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Friday, May 7, 2010

Must-See Sci-fi: Buried Treasure

In the 50s and 60s, there were over hundred films were not flashy enough (or bad enough) to get the main-stream's attention. Most were too average to leave a lasting impression. Quite a few, however, were intriguing and entertaining films which don't deserve their obscurity. They may not be as readily available commercially -- a bit off the beaten path -- but are examples of good non-mainstream sci-fi. (which relied on story more than special effects)

Below is my list of ten fun "buried treasure" sci-fi films. There are more than ten, of course, so readers should feel free to post their own favorites via the Comments feature.

1. Red Planet Mars ('52) -- A scientist invents a special radio which makes contact with a civilization on Mars (or is it God?). A duplicitous former nazi employed by the Soviet Union is out to discredit or destroy the scientist.

2. It Came From Outer Space ('53) -- Strange beings from outer space crash-land near a desert town. Residents begin to disappear, then reappear, but acting strangely. Is it an invasion, or are the aliens up to something else?

3. Not of this earth ('57) -- An alien on earth needs regular blood transfusions to survive. He can kill with a look of his eyes. He is the vanguard of a project to harvest earthlings to help his race on their home planet survive. A doctor begins to unravel the plot.

4. Kronos ('57) -- An alien civilization which consumes far more power than they can create, send a giant power-absorbing robot to earth to steal earth's electrical energy. The robot is impervious to earth's weapons, simply absorbing their power too.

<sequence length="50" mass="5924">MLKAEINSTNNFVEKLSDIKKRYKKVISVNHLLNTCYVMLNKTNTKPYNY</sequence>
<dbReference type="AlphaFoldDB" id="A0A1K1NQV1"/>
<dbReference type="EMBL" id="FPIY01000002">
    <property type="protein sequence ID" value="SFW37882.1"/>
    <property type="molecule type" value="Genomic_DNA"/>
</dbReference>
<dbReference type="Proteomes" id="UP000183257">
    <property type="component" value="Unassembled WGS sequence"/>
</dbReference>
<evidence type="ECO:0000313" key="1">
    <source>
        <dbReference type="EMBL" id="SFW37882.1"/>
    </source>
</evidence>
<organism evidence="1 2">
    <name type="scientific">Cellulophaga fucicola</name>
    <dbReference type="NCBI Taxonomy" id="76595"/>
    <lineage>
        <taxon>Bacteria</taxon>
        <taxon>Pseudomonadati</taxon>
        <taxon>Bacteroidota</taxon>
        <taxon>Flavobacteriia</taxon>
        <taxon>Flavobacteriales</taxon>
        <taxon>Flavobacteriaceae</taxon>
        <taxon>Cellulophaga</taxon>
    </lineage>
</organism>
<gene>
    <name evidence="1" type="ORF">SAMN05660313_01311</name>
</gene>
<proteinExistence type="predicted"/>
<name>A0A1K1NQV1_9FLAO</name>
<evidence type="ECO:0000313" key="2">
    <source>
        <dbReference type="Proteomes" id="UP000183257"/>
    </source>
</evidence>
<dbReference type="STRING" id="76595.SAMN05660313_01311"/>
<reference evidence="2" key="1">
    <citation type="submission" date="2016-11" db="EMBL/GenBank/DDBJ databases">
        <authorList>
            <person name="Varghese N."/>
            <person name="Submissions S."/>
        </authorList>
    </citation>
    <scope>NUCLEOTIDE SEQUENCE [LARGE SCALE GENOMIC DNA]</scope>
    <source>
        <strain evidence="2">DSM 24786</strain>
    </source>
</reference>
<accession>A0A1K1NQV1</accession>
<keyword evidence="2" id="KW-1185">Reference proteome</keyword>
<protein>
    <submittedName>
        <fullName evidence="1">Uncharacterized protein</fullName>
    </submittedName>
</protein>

5. X: The Unknown ('57) -- A radioactive blob arises from a crack in the earth. It seeks out medical or research isotopes as food. It kills anyone in its path. Is it alive? How can it be stopped?

6. Incredible Shrinking Man ('57) -- A man is exposed to a radioactive fog. He begins to shrink. A personal tragedy becomes a fight for survival when he is a small as a spider's lunch.

7. Colossus of New York ('58) -- A distraught scientist creates a mechanical body for the brain of his adult son (killed in a traffic accident). Intending that his son finish his work to solve world hunger, the brain-machine hybrid causes the son to slowly become unhinged.

8. The Mysterians ('59) -- Aliens land on earth looking for just a few square miles of land to live on, and a few earth women to rebuild their species. Was it a sincere request for help, or a smoke screen for a darker intent?

9. The 4D Man ('59) -- A scientist subjects himself to a special radioactive process. He is then able to alter his body's "time", allowing him to move through solid matter. His new power also kills by draining the life out of people. The power begins to affect his mind.

10. Creation of the Humanoids ('62) -- In earth's future, human population is in decline. A growing population of servant robots eventually outnumber the humans. Anti-robot vigilante squads discover a robot plot. Is it to seize power or something else?

For you 50s/60s sci-fi fans out there, what "buried treasure" movies would you nominate?


Scott Kardel said...

Glad to see Kronos on the list. No love for Destination Moon?

Nightowl said...

Lists are tough. Someone inevitably gets 'voted off the island.'

Destination Moon is great as epic ancestor for 'hard' science fiction. I think a lot of its original power is lost over time, though. In 1950, space travel was still an ambiguous dream. DM's 'realistic' portrayal was gang-busters geewhiz stuff in the early 50s.

Sadly, in the post-Apollo generation, it has lost the oomph that carried the otherwise conventional plot.

Darci said...

How about "Nothing But The Night" (1973)?

Nightowl said...

I had that one figured as horror with no sci-fi. Do you feel it has some sic-fi qualities?

Darci said...

Funny, I'd classify it as mystery/detective with a sci fi background. There's no gore and no supernatural, although you don't find out until the ending.
Hope this helps!